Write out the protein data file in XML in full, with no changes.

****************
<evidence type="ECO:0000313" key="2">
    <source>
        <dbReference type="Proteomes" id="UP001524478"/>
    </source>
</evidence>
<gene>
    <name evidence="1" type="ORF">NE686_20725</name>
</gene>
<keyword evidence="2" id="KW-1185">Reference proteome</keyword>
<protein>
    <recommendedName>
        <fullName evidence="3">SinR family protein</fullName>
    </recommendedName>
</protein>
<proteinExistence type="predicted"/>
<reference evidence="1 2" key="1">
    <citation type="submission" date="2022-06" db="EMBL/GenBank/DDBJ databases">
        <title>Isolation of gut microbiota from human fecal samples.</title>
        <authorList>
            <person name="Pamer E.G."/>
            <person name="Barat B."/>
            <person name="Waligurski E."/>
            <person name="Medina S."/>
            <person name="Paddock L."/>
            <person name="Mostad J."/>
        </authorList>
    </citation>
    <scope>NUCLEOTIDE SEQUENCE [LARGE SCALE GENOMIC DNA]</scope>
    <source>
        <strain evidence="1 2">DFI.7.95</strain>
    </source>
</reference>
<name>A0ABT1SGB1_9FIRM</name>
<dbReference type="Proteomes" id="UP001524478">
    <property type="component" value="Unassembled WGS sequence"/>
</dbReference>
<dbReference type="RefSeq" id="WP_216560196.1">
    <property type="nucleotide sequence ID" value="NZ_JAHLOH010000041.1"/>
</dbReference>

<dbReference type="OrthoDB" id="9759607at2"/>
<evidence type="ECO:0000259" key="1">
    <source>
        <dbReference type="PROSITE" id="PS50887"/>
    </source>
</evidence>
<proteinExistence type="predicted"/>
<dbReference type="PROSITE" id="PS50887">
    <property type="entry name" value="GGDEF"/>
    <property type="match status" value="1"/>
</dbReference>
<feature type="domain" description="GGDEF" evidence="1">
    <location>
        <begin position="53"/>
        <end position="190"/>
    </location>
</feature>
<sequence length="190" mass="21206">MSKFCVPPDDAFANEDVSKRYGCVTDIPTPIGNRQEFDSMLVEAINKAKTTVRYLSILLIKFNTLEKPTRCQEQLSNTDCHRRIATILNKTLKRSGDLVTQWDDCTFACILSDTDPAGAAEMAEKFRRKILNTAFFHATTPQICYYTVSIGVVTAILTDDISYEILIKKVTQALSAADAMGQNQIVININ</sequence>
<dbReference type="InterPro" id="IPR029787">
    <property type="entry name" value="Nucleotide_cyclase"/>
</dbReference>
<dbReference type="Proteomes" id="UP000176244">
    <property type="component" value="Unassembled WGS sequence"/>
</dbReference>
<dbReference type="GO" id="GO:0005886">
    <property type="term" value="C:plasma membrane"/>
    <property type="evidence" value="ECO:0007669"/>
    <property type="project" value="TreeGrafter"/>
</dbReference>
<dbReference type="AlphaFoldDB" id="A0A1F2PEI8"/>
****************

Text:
<evidence type="ECO:0000313" key="2">
    <source>
        <dbReference type="Proteomes" id="UP001524478"/>
    </source>
</evidence>
<gene>
    <name evidence="1" type="ORF">NE686_20725</name>
</gene>
<keyword evidence="2" id="KW-1185">Reference proteome</keyword>
<protein>
    <recommendedName>
        <fullName evidence="3">SinR family protein</fullName>
    </recommendedName>
</protein>
<proteinExistence type="predicted"/>
<reference evidence="1 2" key="1">
    <citation type="submission" date="2022-06" db="EMBL/GenBank/DDBJ databases">
        <title>Isolation of gut microbiota from human fecal samples.</title>
        <authorList>
            <person name="Pamer E.G."/>
            <person name="Barat B."/>
            <person name="Waligurski E."/>
            <person name="Medina S."/>
            <person name="Paddock L."/>
            <person name="Mostad J."/>
        </authorList>
    </citation>
    <scope>NUCLEOTIDE SEQUENCE [LARGE SCALE GENOMIC DNA]</scope>
    <source>
        <strain evidence="1 2">DFI.7.95</strain>
    </source>
</reference>
<name>A0ABT1SGB1_9FIRM</name>
<dbReference type="Proteomes" id="UP001524478">
    <property type="component" value="Unassembled WGS sequence"/>
</dbReference>
<dbReference type="RefSeq" id="WP_216560196.1">
    <property type="nucleotide sequence ID" value="NZ_JAHLOH010000041.1"/>
</dbReference>

<dbReference type="OrthoDB" id="9759607at2"/>
<evidence type="ECO:0000259" key="1">
    <source>
        <dbReference type="PROSITE" id="PS50887"/>
    </source>
</evidence>
<proteinExistence type="predicted"/>
<dbReference type="PROSITE" id="PS50887">
    <property type="entry name" value="GGDEF"/>
    <property type="match status" value="1"/>
</dbReference>
<feature type="domain" description="GGDEF" evidence="1">
    <location>
        <begin position="53"/>
        <end position="190"/>
    </location>
</feature>
<sequence length="190" mass="21206">MSKFCVPPDDAFANEDVSKRYGCVTDIPTPIGNRQEFDSMLVEAINKAKTTVRYLSILLIKFNTLEKPTRCQEQLSNTDCHRRIATILNKTLKRSGDLVTQWDDCTFACILSDTDPAGAAEMAEKFRRKILNTAFFHATTPQICYYTVSIGVVTAILTDDISYEILIKKVTQALSAADAMGQNQIVININ</sequence>
<dbReference type="InterPro" id="IPR029787">
    <property type="entry name" value="Nucleotide_cyclase"/>
</dbReference>
<dbReference type="Proteomes" id="UP000176244">
    <property type="component" value="Unassembled WGS sequence"/>
</dbReference>
<dbReference type="GO" id="GO:0005886">
    <property type="term" value="C:plasma membrane"/>
    <property type="evidence" value="ECO:0007669"/>
    <property type="project" value="TreeGrafter"/>
</dbReference>
<dbReference type="AlphaFoldDB" id="A0A1F2PEI8"/>